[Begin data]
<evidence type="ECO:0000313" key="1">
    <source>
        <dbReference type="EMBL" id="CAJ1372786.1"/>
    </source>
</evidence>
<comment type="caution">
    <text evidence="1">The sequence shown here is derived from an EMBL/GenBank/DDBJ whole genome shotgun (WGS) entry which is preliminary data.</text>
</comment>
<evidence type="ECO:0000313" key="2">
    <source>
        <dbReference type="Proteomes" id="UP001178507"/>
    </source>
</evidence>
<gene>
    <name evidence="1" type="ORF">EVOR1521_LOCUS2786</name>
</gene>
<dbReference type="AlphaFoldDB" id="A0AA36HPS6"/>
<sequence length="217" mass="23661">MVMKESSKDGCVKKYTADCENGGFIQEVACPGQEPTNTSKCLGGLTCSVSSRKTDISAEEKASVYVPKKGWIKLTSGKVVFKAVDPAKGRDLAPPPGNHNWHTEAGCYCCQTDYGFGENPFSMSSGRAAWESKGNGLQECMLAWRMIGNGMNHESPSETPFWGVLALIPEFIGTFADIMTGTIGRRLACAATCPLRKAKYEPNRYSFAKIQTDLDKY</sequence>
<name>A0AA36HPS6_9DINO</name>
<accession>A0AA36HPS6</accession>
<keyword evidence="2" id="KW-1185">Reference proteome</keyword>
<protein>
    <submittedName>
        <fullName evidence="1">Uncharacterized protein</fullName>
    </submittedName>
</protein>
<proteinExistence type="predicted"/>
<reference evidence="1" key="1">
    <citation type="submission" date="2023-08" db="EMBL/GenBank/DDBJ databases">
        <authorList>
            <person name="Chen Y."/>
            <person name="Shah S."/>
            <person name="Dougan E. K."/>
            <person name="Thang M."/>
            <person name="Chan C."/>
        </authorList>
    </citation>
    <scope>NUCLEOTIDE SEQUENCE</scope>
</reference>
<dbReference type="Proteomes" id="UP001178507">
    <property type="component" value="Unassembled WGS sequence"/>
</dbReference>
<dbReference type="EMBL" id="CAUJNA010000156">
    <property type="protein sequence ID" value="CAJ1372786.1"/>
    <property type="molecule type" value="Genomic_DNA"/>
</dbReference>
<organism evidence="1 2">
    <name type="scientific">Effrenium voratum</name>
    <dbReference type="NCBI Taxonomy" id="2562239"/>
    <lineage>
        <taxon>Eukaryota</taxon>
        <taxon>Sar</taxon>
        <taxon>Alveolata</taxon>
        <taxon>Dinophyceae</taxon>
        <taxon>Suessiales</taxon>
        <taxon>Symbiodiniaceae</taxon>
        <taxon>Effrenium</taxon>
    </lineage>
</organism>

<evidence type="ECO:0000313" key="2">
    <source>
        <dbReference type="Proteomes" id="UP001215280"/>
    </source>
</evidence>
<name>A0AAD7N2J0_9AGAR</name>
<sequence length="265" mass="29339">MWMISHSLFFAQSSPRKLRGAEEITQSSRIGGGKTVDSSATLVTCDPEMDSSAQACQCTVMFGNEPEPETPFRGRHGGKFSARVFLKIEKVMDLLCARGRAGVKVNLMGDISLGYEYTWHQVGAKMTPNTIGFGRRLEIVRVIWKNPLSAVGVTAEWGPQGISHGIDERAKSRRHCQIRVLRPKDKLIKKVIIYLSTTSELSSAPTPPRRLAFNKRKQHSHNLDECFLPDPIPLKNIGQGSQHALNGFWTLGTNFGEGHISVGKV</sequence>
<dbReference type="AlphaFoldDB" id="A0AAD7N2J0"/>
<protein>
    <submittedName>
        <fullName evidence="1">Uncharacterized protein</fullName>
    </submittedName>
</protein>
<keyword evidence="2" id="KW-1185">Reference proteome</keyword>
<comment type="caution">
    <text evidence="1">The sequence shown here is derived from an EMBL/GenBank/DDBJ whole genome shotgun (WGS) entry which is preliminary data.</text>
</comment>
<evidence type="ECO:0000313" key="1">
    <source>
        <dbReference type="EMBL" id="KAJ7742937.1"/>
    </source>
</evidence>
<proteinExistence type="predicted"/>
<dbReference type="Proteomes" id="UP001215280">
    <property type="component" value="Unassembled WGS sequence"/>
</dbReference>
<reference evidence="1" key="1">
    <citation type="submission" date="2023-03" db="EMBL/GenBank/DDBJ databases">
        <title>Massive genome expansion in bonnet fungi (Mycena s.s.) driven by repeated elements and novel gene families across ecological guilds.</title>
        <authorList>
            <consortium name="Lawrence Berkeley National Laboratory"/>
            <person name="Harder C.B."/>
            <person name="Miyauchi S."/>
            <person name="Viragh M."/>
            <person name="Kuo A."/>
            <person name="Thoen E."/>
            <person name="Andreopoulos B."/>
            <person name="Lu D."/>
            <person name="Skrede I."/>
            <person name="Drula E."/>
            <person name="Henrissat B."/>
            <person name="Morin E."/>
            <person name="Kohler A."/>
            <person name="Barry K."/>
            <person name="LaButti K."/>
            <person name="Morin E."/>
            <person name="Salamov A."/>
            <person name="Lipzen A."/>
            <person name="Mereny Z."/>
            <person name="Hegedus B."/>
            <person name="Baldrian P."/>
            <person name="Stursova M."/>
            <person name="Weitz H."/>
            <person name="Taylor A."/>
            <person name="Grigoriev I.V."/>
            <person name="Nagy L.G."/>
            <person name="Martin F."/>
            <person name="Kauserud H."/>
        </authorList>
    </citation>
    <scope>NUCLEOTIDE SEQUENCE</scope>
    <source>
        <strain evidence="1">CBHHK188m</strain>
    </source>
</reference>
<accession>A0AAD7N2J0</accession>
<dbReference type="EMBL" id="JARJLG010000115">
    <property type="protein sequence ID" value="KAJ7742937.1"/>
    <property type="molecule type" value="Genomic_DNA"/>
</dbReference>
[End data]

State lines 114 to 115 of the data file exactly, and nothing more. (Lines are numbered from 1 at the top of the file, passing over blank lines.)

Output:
            <person name="Grigoriev I.V."/>
            <person name="Nagy L.G."/>